and general.

You are sure about "readable"? S1.A[2..S1.A.range[0]-1,2..S1.A.range[1]-1] = S2.B[2..S2.B.range[0]-1,2..S2.B.range[1]-1]; vs. S1.A[2..$-1,2..$-1] = S2.B[2..$-1,2..$-1]; And don't tell me this is constructed. I'm working with Matlab, where I have code like this all over the place. Of course, the $ is not very general, but be honest: the range of and array is used so often in indexing it, that it would really make sense to think about a reasonable shorthand. My only concern about $ is, that it really uses up one character that is so far unused and might find some much more important role sometimes in the future. (Just like # which we should really preserve until we find some worthy application for it.)
Jul 05 2004
next sibling parent reply Arcane Jill <Arcane_member pathlink.com> writes:
In article <ccdd9k$1h4v$1 digitaldaemon.com>, Norbert Nemec says...

My only concern about $ is, that it really uses up one character that is so
far unused and might find some much more important role sometimes in the
future. (Just like # which we should really preserve until we find some
worthy application for it.)

Let's use the sign or the sign then. (The dollar is not the only currency on this planet <g> ). Arcane Jill PS. The EURO SIGN character is U+20AC (not U+0080 as Windows would have us believe).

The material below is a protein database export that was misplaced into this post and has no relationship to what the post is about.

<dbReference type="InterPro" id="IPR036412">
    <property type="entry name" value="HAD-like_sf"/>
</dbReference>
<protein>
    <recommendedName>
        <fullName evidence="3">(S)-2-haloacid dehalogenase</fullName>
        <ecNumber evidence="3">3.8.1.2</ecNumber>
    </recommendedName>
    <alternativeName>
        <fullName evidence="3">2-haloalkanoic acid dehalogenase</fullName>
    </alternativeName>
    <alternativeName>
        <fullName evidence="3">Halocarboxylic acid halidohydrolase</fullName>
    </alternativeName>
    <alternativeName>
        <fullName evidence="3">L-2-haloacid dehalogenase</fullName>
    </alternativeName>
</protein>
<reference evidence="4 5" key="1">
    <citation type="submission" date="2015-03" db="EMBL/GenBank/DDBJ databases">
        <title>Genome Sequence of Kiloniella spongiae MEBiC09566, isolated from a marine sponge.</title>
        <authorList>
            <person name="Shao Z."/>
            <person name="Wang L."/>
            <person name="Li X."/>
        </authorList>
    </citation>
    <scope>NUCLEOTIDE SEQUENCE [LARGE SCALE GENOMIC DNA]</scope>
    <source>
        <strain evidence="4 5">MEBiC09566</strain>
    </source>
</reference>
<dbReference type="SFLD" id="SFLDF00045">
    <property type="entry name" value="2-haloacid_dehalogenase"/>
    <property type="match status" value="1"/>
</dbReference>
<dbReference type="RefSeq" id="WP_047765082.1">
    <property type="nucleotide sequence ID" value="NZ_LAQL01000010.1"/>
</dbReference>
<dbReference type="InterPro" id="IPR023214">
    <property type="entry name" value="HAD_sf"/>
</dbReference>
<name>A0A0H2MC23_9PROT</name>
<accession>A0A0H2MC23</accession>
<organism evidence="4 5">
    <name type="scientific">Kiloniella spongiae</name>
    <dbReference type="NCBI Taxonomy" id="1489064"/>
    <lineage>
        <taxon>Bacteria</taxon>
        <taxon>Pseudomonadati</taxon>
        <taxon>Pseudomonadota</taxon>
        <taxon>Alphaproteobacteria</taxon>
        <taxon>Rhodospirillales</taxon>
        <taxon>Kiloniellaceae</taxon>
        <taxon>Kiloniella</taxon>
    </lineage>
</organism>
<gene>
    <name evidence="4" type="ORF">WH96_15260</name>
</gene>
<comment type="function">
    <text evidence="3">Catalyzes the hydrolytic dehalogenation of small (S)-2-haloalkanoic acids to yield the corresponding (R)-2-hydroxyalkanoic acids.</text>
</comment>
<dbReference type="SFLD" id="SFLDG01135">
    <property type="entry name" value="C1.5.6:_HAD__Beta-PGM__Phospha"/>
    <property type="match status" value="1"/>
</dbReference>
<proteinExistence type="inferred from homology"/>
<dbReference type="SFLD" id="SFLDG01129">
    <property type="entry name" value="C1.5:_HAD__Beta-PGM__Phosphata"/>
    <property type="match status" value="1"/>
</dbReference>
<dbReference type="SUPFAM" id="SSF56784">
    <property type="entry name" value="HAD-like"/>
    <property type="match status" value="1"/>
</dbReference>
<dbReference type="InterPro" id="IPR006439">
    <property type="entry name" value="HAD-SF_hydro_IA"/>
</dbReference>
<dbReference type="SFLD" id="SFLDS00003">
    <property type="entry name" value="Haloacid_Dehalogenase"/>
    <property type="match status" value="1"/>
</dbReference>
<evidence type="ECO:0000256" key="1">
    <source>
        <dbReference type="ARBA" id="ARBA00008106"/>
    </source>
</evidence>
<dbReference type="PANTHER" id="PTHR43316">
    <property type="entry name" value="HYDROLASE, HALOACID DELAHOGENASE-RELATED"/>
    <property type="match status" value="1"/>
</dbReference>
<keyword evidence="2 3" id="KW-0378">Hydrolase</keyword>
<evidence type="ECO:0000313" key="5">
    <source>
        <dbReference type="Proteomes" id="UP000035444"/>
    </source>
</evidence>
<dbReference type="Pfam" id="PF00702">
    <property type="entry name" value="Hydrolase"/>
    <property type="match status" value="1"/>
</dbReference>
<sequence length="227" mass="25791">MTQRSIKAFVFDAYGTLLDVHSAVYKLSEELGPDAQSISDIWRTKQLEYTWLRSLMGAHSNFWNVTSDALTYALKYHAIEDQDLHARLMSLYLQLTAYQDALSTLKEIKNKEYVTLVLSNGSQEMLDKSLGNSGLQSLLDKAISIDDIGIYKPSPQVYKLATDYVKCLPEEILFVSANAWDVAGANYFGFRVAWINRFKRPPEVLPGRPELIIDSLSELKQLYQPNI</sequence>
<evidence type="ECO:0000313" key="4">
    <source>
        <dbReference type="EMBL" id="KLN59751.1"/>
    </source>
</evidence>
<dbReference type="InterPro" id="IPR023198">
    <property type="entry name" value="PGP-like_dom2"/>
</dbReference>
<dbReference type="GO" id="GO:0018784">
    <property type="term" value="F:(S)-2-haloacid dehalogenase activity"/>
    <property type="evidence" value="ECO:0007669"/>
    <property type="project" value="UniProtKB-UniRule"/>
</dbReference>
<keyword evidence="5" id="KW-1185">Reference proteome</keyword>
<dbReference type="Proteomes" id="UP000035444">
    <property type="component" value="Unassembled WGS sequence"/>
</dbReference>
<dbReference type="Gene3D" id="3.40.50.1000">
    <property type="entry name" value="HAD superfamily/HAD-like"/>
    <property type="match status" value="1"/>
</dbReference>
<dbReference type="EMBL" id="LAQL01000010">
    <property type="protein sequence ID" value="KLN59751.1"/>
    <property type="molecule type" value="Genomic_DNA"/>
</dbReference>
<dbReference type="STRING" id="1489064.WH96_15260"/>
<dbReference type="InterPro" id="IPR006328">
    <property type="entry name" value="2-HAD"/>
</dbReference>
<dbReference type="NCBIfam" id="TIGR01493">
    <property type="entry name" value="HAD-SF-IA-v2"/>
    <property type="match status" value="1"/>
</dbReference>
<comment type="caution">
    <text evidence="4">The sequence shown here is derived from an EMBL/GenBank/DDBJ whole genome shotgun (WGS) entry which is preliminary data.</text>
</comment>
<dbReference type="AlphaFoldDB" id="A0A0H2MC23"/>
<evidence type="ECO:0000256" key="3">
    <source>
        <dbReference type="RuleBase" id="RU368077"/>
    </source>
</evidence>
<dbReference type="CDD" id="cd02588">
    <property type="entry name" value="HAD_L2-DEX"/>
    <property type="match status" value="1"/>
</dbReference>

Jul 06 2004
parent reply Norbert Nemec <Norbert.Nemec gmx.de> writes:
Arcane Jill wrote:

 In article <ccdd9k$1h4v$1 digitaldaemon.com>, Norbert Nemec says...
 
My only concern about $ is, that it really uses up one character that is
so far unused and might find some much more important role sometimes in
the future. (Just like # which we should really preserve until we find
some worthy application for it.)

Let's use the sign or the sign then. (The dollar is not the only currency on this planet <g> ).

But the only currency sign that made into the ASCII character set. I guess we just have to live with the fact that it is the "American Standard Code for Information Interchange" that we are using internationally now. And going Unicode for the basic language features would probably not be a good idea. It is nice to allow it for string constants and comments, but the language itself should better be editable with any good-old-editor.
 PS. The EURO SIGN character is U+20AC (not U+0080 as Windows would have us
 believe).

Is it true that Windows is misbehaving like that? In ISO-8859-15, the EURO SIGN is at position 80, but the Unicode table is based on ISO-8859-1. Maybe, Windows is just mixing up the names of the codes?
Jul 06 2004
parent Arcane Jill <Arcane_member pathlink.com> writes:
In article <ccdt8a$2b4n$1 digitaldaemon.com>, Norbert Nemec says...

Is it true that Windows is misbehaving like that? In ISO-8859-15, the EURO
SIGN is at position 80, but the Unicode table is based on ISO-8859-1.
Maybe, Windows is just mixing up the names of the codes?